This is the evil shit right here. This Australian death outfit reduces music to the basics: pain and violence and fear and insanity. Lead vocalist The Curator looks like the top half of a grandfather clock with claws and a robe, and he occasionally unleashes some weird satanic roaring but mostly stands center stage and looks menacing. The guitarists downtune their axes to Z-minor and sound like bench grinders being destroyed on bench grinders, while the drummer defies us to figure out what his rapid-fire violence has to do with anything else that’s going on. The mix buries everything under everything else. None of this makes any sense to me but it’s some supremely scary shit if that’s what you’re in the mood for. I give it negative 5 stars because positive 5 stars doesn’t express the truly contrary awesomeness of this project.
A totally charming blues album. Thomas, a Texas native who hoboed and railroaded his way all around the country, recorded these tracks way back in the 1920’s. Every song is upbeat and almost jaunty, influenced by the ragtime music popular at that time. Thomas accompanies himself on guitar and one of the most distinctive blues sounds I’ve heard–he plays the quills, a home made panpipe type instrument with its origins in American slavery. He plays it the way another blues singer might play mouthharp and it makes me smile every time he whips it out. His songs especially caught on with west coast blues revivalists of the 1960’s-70s such as Canned Heat, Taj Mahal, and Hot Tuna, who either covered his songs or “borrowed” them to write their own songs. I’m not exactly a blues aficionado–give me Albert King and Big Mama Thornton and I’m happy–but I could not stop playing this once it got its hooks in me.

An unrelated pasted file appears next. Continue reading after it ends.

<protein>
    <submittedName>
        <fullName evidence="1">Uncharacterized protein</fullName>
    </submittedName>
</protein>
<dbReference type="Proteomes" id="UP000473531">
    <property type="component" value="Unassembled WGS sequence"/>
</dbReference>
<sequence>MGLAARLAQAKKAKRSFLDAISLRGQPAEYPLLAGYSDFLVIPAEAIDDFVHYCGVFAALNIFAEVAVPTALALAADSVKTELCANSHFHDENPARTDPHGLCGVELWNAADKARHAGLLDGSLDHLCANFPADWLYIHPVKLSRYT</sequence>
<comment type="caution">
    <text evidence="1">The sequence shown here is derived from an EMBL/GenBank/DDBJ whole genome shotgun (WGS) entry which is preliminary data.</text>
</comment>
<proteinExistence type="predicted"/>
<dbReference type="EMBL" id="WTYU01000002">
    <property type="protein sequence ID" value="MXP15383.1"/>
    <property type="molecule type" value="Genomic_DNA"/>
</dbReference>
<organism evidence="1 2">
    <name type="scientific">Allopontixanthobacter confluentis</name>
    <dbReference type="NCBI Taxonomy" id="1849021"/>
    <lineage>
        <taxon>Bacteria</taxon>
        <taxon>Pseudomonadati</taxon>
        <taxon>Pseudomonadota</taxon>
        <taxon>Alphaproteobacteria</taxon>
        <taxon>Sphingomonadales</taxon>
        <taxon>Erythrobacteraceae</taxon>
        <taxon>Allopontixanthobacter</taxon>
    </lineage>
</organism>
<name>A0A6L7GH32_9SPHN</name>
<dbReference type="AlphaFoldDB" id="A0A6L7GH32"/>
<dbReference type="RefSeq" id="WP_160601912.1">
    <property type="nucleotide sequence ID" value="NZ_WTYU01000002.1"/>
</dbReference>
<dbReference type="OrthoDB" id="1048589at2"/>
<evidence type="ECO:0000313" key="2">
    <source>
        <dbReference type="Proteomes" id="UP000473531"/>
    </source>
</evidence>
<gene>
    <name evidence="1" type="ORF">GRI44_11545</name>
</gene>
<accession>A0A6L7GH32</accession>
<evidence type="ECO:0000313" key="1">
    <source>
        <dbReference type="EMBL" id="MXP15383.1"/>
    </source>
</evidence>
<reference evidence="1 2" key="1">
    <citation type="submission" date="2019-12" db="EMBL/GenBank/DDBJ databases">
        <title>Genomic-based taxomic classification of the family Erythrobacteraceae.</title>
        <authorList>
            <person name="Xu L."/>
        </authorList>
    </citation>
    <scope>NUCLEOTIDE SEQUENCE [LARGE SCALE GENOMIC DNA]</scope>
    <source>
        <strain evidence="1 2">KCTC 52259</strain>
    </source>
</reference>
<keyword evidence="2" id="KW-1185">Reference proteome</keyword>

Studio magic from this French artist. She processes the sounds of her own voice and guitar, and sounds made by four guests, on her laptop to create otherworldly situations not easy to describe, except maybe to say they’re weird and great. Among the guest contributors are Rhys Chatham on trumpet and Christian Fennesz on guitar. A2 is particularly strange, with Ms. Maximin chanting in monotone about something magical, gorgeous, marvelous, and/or fantastic, while a sea of huge guitars rages behind her. Slowed-down voices too. A3 is full of noisy, slurpy electronics. On B3, she processes and multiplies Chatham’s trumpet to the point of madness against an abstract heartbeat. Psychoacoustic Soundclash anyone? Linited to 300 copies on beautiful clear vinyl.
Powerful jazz-noise sounds from this international quartet, recorded live in London 2011. The long-running duo of Ken Vandermark (sax, clarinet) and Paal Nilssen-Love (drums) is augmented/enhanced/transformed by guitarists Terrie Ex and Andy Moor of The Ex. One guitarist is on the left side of the mix, the other is on the right; together their chaotic electric guitar dialog–a Sonny Sharrock and a half’s worth of chattering, scraping, slashing, and diddling–serves as a wild accompaniment to Vandermark’s fervent reed-blowing and Nilssen-Love’s off the hook drumming. Two long tracks (30+ minutes each) each with noisy sections and quiet sections. Dig in.